North of the 49th parallel, Canada has started celebrating its 150th birthday with great fanfare. For instance, their mint has stamped out a new version of the “toonie,” Canada’s rapidly depreciating $2 coin, counterpart to the “loonie,” Canada’s rapidly depreciating $1 coin.
The loonie has a picture of loon, while the new coin bears images of a canoe and a lot of fir trees, which is sort of Canada in a nutshell.
The official “Canada 150” website has a delightfully dopey “On This Day” feature, which will run throughout the year. On Jan. 5, 1967, we are told, “American folk singer-songwriter Jesse Winchester avoids the draft during the Vietnam War by crossing the border and settling in Canada. In August 1970, his song ‘Yankee Lady’ will reach number 13 on the Canadian popular music charts.”
Soon afterwards, Winchester became a Canadian citizen.
Some predictable grousing attends the festivities. “It is a fake anniversary,” Toronto Post columnist Joseph Brean has warned, quite correctly. The vagaries of Canadian history are hard to parse. Depending on who is counting, Snow Mexico is either 150, 35, or 18 years old.
One-hundred-fifty years ago, four provinces — Ontario, Quebec, Nova Scotia, and New Brunswick – merged to form the Dominion of Canada, part of the British Commonwealth. That accounts for only about one-third of present-day Canada.
Thirty-five years ago, the glamorous Pierre Trudeau, father of Canada’s current glamorous prime minister, Justin Trudeau, finally repatriated the country’s Constitution from London, which had reserved the right to approve amendments to Canada’s charter. In 1999, Canada became what we now call Canada when it incorporated Nunavut as a new territory governed by the indigenous Inuit. So some party poopers argue that Canada is 18 years old at best.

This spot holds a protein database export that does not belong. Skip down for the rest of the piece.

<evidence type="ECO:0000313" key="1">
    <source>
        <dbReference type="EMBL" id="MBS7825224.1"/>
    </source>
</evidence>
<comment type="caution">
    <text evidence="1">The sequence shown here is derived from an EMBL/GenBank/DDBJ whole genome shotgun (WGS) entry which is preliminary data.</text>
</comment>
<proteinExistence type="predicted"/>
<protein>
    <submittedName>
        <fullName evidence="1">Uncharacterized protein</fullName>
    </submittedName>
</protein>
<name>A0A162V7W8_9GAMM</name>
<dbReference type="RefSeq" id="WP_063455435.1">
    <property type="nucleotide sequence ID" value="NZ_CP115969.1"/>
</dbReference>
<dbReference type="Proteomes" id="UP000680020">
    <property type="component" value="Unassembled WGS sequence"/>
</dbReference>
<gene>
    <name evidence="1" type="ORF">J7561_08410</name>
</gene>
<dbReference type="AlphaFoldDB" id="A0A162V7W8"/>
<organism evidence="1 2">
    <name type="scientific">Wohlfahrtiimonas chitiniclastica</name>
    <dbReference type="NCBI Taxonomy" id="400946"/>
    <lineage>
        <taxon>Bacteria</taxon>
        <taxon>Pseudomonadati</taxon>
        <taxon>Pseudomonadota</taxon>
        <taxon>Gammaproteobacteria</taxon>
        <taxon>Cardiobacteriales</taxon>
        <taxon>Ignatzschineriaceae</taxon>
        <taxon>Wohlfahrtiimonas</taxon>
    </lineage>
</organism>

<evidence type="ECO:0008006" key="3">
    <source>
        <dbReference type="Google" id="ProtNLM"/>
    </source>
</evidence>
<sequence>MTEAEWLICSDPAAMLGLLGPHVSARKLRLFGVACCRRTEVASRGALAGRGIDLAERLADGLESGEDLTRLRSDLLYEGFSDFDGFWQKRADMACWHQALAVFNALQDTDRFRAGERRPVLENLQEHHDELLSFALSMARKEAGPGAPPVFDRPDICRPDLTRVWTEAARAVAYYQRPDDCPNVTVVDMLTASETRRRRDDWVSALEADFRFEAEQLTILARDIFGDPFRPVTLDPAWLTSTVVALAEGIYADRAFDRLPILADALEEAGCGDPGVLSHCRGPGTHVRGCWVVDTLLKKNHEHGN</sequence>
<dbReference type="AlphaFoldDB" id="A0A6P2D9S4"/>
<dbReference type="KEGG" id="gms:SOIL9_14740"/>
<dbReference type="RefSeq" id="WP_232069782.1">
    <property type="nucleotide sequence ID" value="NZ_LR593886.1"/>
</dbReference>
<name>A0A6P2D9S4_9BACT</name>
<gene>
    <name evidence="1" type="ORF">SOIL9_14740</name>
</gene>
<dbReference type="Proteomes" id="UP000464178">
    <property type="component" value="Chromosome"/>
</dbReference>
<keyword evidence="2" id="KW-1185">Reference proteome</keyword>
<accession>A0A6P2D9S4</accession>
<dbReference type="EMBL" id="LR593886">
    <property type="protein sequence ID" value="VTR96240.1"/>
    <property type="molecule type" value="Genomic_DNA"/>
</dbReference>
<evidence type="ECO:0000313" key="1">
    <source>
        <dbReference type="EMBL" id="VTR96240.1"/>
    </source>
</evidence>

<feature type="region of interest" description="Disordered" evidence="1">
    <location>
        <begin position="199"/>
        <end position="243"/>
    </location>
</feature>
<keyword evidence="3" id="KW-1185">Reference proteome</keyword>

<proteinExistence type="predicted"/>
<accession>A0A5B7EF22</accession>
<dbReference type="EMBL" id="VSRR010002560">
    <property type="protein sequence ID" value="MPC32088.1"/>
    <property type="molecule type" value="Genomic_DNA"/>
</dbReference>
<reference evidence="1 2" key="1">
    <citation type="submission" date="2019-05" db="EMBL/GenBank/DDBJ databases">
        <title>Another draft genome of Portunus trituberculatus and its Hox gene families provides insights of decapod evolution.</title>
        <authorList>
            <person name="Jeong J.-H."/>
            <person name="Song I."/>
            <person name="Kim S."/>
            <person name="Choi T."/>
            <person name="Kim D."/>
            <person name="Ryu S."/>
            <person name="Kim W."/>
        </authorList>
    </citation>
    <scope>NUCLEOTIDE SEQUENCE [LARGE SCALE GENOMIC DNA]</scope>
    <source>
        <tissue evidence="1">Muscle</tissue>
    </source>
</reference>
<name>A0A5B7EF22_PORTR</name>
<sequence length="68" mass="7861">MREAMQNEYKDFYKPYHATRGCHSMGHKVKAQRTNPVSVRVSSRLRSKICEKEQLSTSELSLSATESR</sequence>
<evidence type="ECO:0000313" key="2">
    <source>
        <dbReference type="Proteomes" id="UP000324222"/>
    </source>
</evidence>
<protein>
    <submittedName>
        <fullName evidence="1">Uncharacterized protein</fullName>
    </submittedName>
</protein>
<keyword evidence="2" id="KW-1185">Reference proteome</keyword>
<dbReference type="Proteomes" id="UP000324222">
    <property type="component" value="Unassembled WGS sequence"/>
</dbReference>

The barely week-old anniversary has engendered some un-Canadian grumpiness. Nineteen-year-old Ariana Cuvin , a digital arts student who won a contest to design the logo for the mouth-filling sesquicentennial, got some heat for her beautiful, albeit amateur, creation.
Mark Busse, managing director of a Vancouver design firm, told the Ottawa Citizen that Cuvin’s design “meets the minimum criteria of a usable logo.” By relying on a student contest to select the logo, Busse said, the government “basically flipped a double bird at what is arguably one of the most important industries in the emerging knowledge economy.”
More bad vibrations piled up when Prime Minister Trudeau issued a New Year’s Eve message to his countrymen: “Tonight is 150 years in the making, and a once-in-a-lifetime opportunity to ring in the New Year together.” Trudeau promptly vanished to an undisclosed Caribbean location (it turned out to be the Bahamas), leaving Canadians to celebrate together without him.
Trudeau did record a video message before he left, hailing his administration’s accomplishments in gender rights, climate change, and free trade. “I will always stand against the politics of fear and division and focus on what brings us together,” he said.
Trudeau mentioned that “we will soon have an extraordinary woman on our $10 bill” — Viola Desmond, a black businesswoman from Nova Scotia who might be called the Canadian Rosa Parks. Desmond will appear on Canadian currency in 2018, two years before Harriet Tubman shows up on our $20 bill.
Comparisons are odious, but let me be clear: One can always poke fun at Canadians and their overweening, ineffable Canadian-ness. Yet the native land of Mike Myers, John Candy, and Senator Ted Cruz looks more alluring by the minute. Come Jan. 20, it will radiate reasonableness and decency like a shining city on a hill.Alex Beam’s column appears regularly in the Globe. Follow him on Twitter @imalexbeamyrnot.